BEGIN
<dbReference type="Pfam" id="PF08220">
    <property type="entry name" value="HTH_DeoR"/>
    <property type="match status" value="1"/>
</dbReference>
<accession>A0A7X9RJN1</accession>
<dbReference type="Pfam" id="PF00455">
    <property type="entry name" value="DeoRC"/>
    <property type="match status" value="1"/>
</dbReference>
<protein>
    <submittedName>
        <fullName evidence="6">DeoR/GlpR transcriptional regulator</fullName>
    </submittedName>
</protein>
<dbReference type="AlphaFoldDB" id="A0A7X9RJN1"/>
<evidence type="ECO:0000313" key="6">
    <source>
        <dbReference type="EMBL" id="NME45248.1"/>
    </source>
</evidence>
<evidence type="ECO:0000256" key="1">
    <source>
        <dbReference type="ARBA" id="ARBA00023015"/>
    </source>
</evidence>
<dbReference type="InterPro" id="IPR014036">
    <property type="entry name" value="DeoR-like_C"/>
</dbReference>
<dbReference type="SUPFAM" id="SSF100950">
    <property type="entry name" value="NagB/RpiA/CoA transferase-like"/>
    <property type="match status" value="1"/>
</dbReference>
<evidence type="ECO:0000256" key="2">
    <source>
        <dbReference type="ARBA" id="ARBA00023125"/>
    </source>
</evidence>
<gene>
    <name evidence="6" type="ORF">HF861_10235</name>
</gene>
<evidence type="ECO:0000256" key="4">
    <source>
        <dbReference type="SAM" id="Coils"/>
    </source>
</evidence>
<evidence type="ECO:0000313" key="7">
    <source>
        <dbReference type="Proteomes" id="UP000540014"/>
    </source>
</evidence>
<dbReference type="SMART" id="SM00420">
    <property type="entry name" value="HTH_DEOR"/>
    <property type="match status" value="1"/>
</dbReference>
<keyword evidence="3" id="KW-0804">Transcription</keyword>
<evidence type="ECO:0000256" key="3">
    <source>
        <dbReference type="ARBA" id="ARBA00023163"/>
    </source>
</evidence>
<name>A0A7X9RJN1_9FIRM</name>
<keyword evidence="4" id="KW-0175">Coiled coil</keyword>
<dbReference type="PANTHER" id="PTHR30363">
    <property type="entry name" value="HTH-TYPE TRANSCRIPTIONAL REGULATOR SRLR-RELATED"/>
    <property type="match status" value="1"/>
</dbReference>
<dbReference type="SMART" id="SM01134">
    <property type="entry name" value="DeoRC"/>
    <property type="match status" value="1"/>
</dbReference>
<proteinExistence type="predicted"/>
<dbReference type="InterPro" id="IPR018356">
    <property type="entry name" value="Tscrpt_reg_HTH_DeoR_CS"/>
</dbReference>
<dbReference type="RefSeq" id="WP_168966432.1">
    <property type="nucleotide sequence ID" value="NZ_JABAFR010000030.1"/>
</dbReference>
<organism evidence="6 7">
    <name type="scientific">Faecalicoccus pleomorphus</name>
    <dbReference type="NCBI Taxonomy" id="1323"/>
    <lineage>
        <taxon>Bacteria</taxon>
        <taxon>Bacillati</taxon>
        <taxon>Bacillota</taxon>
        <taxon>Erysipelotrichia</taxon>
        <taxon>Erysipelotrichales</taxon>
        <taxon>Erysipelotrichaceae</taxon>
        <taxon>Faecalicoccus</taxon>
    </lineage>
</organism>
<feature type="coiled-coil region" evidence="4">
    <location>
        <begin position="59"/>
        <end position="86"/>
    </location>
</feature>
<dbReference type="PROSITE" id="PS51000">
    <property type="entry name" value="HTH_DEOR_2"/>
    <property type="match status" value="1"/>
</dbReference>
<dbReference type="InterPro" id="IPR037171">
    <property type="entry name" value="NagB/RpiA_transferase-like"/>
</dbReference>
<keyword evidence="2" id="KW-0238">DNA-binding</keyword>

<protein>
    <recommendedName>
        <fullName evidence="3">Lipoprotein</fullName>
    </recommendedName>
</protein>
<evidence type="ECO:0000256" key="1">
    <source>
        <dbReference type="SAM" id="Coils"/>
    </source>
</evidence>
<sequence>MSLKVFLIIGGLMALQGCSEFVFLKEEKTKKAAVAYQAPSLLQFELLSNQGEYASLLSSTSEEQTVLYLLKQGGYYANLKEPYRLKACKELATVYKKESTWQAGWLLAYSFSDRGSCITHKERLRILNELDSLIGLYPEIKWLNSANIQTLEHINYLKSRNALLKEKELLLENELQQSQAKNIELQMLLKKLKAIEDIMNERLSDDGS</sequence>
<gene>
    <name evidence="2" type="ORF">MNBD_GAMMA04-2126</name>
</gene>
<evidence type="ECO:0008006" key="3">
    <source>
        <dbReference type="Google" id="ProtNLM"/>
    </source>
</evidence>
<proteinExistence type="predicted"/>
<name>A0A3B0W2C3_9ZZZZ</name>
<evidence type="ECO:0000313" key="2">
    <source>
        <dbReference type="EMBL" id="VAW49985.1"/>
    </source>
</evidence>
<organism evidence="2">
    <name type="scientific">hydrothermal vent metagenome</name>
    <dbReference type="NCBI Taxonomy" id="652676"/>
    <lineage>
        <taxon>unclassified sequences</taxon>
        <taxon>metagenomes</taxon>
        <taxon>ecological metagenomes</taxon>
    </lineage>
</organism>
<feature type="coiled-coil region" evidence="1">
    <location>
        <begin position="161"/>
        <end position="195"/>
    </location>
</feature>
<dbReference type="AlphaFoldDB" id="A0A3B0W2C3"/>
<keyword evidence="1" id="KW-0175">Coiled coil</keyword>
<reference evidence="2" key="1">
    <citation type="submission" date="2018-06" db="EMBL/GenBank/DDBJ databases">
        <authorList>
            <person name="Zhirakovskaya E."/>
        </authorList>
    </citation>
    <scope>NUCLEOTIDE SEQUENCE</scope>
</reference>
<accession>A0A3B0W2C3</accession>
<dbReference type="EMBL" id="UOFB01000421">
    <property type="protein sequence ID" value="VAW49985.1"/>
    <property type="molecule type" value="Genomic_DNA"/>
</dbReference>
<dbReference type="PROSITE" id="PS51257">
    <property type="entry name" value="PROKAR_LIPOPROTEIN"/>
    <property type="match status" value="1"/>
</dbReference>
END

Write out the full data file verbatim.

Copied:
<dbReference type="Pfam" id="PF08220">
    <property type="entry name" value="HTH_DeoR"/>
    <property type="match status" value="1"/>
</dbReference>
<accession>A0A7X9RJN1</accession>
<dbReference type="Pfam" id="PF00455">
    <property type="entry name" value="DeoRC"/>
    <property type="match status" value="1"/>
</dbReference>
<protein>
    <submittedName>
        <fullName evidence="6">DeoR/GlpR transcriptional regulator</fullName>
    </submittedName>
</protein>
<dbReference type="AlphaFoldDB" id="A0A7X9RJN1"/>
<evidence type="ECO:0000313" key="6">
    <source>
        <dbReference type="EMBL" id="NME45248.1"/>
    </source>
</evidence>
<evidence type="ECO:0000256" key="1">
    <source>
        <dbReference type="ARBA" id="ARBA00023015"/>
    </source>
</evidence>
<dbReference type="InterPro" id="IPR014036">
    <property type="entry name" value="DeoR-like_C"/>
</dbReference>
<dbReference type="SUPFAM" id="SSF100950">
    <property type="entry name" value="NagB/RpiA/CoA transferase-like"/>
    <property type="match status" value="1"/>
</dbReference>
<evidence type="ECO:0000256" key="2">
    <source>
        <dbReference type="ARBA" id="ARBA00023125"/>
    </source>
</evidence>
<gene>
    <name evidence="6" type="ORF">HF861_10235</name>
</gene>
<evidence type="ECO:0000256" key="4">
    <source>
        <dbReference type="SAM" id="Coils"/>
    </source>
</evidence>
<evidence type="ECO:0000313" key="7">
    <source>
        <dbReference type="Proteomes" id="UP000540014"/>
    </source>
</evidence>
<dbReference type="SMART" id="SM00420">
    <property type="entry name" value="HTH_DEOR"/>
    <property type="match status" value="1"/>
</dbReference>
<keyword evidence="3" id="KW-0804">Transcription</keyword>
<evidence type="ECO:0000256" key="3">
    <source>
        <dbReference type="ARBA" id="ARBA00023163"/>
    </source>
</evidence>
<name>A0A7X9RJN1_9FIRM</name>
<keyword evidence="4" id="KW-0175">Coiled coil</keyword>
<dbReference type="PANTHER" id="PTHR30363">
    <property type="entry name" value="HTH-TYPE TRANSCRIPTIONAL REGULATOR SRLR-RELATED"/>
    <property type="match status" value="1"/>
</dbReference>
<dbReference type="SMART" id="SM01134">
    <property type="entry name" value="DeoRC"/>
    <property type="match status" value="1"/>
</dbReference>
<proteinExistence type="predicted"/>
<dbReference type="InterPro" id="IPR018356">
    <property type="entry name" value="Tscrpt_reg_HTH_DeoR_CS"/>
</dbReference>
<dbReference type="RefSeq" id="WP_168966432.1">
    <property type="nucleotide sequence ID" value="NZ_JABAFR010000030.1"/>
</dbReference>
<organism evidence="6 7">
    <name type="scientific">Faecalicoccus pleomorphus</name>
    <dbReference type="NCBI Taxonomy" id="1323"/>
    <lineage>
        <taxon>Bacteria</taxon>
        <taxon>Bacillati</taxon>
        <taxon>Bacillota</taxon>
        <taxon>Erysipelotrichia</taxon>
        <taxon>Erysipelotrichales</taxon>
        <taxon>Erysipelotrichaceae</taxon>
        <taxon>Faecalicoccus</taxon>
    </lineage>
</organism>
<feature type="coiled-coil region" evidence="4">
    <location>
        <begin position="59"/>
        <end position="86"/>
    </location>
</feature>
<dbReference type="PROSITE" id="PS51000">
    <property type="entry name" value="HTH_DEOR_2"/>
    <property type="match status" value="1"/>
</dbReference>
<dbReference type="InterPro" id="IPR037171">
    <property type="entry name" value="NagB/RpiA_transferase-like"/>
</dbReference>
<keyword evidence="2" id="KW-0238">DNA-binding</keyword>

<protein>
    <recommendedName>
        <fullName evidence="3">Lipoprotein</fullName>
    </recommendedName>
</protein>
<evidence type="ECO:0000256" key="1">
    <source>
        <dbReference type="SAM" id="Coils"/>
    </source>
</evidence>
<sequence>MSLKVFLIIGGLMALQGCSEFVFLKEEKTKKAAVAYQAPSLLQFELLSNQGEYASLLSSTSEEQTVLYLLKQGGYYANLKEPYRLKACKELATVYKKESTWQAGWLLAYSFSDRGSCITHKERLRILNELDSLIGLYPEIKWLNSANIQTLEHINYLKSRNALLKEKELLLENELQQSQAKNIELQMLLKKLKAIEDIMNERLSDDGS</sequence>
<gene>
    <name evidence="2" type="ORF">MNBD_GAMMA04-2126</name>
</gene>
<evidence type="ECO:0008006" key="3">
    <source>
        <dbReference type="Google" id="ProtNLM"/>
    </source>
</evidence>
<proteinExistence type="predicted"/>
<name>A0A3B0W2C3_9ZZZZ</name>
<evidence type="ECO:0000313" key="2">
    <source>
        <dbReference type="EMBL" id="VAW49985.1"/>
    </source>
</evidence>
<organism evidence="2">
    <name type="scientific">hydrothermal vent metagenome</name>
    <dbReference type="NCBI Taxonomy" id="652676"/>
    <lineage>
        <taxon>unclassified sequences</taxon>
        <taxon>metagenomes</taxon>
        <taxon>ecological metagenomes</taxon>
    </lineage>
</organism>
<feature type="coiled-coil region" evidence="1">
    <location>
        <begin position="161"/>
        <end position="195"/>
    </location>
</feature>
<dbReference type="AlphaFoldDB" id="A0A3B0W2C3"/>
<keyword evidence="1" id="KW-0175">Coiled coil</keyword>
<reference evidence="2" key="1">
    <citation type="submission" date="2018-06" db="EMBL/GenBank/DDBJ databases">
        <authorList>
            <person name="Zhirakovskaya E."/>
        </authorList>
    </citation>
    <scope>NUCLEOTIDE SEQUENCE</scope>
</reference>
<accession>A0A3B0W2C3</accession>
<dbReference type="EMBL" id="UOFB01000421">
    <property type="protein sequence ID" value="VAW49985.1"/>
    <property type="molecule type" value="Genomic_DNA"/>
</dbReference>
<dbReference type="PROSITE" id="PS51257">
    <property type="entry name" value="PROKAR_LIPOPROTEIN"/>
    <property type="match status" value="1"/>
</dbReference>